Given Warren's strong positions on regulation and her commitment to voters to enforce post-crisis banking fixes, she may represent to the public that the industry has been reined in, after reckless trading and lending during the housing boom put the U.S. economy on the brink four years ago.

Instead of focusing on whether Wall Street will return to pre-bust ways, industry watchers may now divert their attention to improving trends for sector's largest players.

There are already signs that in the wake of Dodd Frank, the public has lost interest in the countless stories of CEO mismanagement, fraud and deceit that gripped the financial sector of yesteryear.

Roughly a year after Occupy Wall Street hit New York City streets, the movement petered-out without making headway in reigniting widespread anger at the financial sector.

Meanwhile, tell-all expose's of Wall Street greed like former Goldman Sachs trader Greg Smith's recently released memoir Why I left Goldman Sachs hit bookstores with a poor critical reception. The tell-all was seen as breaking little ground on uncovering Wall Street misdeeds or those at Goldman Sachs - hardcover copies are already discounted 41% on Amazon ( Amzn)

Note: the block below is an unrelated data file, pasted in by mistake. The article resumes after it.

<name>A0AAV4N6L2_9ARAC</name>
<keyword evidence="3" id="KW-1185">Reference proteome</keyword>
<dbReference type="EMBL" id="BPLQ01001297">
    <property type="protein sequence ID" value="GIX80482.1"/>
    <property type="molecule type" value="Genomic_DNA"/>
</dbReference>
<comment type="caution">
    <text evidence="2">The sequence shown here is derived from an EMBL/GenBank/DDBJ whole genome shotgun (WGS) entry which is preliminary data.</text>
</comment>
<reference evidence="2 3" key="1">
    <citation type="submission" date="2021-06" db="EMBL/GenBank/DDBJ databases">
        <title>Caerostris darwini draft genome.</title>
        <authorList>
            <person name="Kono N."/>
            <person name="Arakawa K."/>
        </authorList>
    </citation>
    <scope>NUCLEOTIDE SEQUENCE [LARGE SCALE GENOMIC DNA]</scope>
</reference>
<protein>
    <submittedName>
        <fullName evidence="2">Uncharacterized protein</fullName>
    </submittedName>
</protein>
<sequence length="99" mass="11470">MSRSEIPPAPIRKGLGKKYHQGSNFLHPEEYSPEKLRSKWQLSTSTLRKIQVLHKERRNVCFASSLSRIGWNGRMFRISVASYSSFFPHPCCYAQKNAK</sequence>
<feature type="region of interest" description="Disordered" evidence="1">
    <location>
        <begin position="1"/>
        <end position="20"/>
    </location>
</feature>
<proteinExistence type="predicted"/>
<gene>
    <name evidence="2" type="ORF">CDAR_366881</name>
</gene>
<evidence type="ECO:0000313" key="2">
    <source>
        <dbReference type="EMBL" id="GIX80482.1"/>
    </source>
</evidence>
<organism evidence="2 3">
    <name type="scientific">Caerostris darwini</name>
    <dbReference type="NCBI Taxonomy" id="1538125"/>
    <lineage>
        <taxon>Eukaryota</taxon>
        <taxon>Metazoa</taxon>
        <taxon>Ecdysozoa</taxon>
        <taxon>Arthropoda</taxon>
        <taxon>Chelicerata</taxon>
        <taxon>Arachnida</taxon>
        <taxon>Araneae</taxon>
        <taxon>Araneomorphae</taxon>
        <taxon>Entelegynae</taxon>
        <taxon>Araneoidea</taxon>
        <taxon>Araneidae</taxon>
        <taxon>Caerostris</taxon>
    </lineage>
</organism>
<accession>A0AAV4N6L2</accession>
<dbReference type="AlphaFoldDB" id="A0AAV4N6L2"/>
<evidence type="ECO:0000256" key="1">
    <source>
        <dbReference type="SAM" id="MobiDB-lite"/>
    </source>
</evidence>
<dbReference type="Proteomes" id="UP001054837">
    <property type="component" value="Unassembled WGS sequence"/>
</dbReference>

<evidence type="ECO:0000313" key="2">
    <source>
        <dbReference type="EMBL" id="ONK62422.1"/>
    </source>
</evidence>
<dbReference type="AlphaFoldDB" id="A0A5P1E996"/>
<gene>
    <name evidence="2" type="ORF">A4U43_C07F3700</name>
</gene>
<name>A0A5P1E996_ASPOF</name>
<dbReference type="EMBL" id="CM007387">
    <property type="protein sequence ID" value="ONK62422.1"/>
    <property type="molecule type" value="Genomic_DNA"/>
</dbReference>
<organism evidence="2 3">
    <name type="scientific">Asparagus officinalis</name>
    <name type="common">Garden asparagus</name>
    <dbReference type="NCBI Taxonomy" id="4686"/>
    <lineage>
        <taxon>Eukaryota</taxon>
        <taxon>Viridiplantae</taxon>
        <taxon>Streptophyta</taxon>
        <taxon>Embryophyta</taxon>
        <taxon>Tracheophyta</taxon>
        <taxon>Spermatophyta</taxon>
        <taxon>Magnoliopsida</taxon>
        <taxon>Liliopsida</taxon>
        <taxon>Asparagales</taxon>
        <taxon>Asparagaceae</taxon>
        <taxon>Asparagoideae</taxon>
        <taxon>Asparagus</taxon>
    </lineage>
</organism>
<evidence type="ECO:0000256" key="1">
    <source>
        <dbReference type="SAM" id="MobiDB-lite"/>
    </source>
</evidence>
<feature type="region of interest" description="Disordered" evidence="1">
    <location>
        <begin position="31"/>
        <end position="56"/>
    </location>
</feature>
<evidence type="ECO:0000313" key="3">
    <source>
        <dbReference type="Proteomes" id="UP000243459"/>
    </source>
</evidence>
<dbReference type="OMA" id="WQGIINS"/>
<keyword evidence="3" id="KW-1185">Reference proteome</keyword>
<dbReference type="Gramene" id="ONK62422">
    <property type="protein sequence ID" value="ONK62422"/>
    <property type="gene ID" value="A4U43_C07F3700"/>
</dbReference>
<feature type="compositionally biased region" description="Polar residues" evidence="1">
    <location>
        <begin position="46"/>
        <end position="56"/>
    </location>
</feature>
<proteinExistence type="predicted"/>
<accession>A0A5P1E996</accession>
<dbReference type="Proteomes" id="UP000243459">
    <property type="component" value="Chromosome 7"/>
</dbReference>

Amid signs of a stronger capitalized financial sector with earnings prospects on the mend, it's possible the election of Republican Massachusetts Senator Scott Brown could have reignited anger against the industry. A Republican campaign to repeal Dodd Frank or the perception that Wall Street was on the path back to reckless risk taking could have mired the industry once more in with public outcry.

Still, Warren's election coincides with a still murky outlook for the nation's largest banks. She may very well push for a return to Glass Steagall or the finalization of trading bans like the so-called Volcker Rule.

There's reason to believe the headwinds for banking sector giants have little to do with Warren's Senate election.

Recent legal settlements and disclosures signal worst may still be to come as the world's largest lenders try to settle crisis-era regulatory inquiries. The industry's largest players will also continue to need to raise capital or dispose assets to meet bolstered Federal Reserve capital requirements.

As Election Day results signal a strengthening mandate for Democratic banking sector reforms in the White House and Congress, financial industry insiders might try to view Elizabeth Warren's Senate election as a step forward for large banks, instead of a step backwards. It's likely, C-Suites at the nation's largest lenders are already coming to grips with such a perspective.

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-- Written by Antoine Gara in New York

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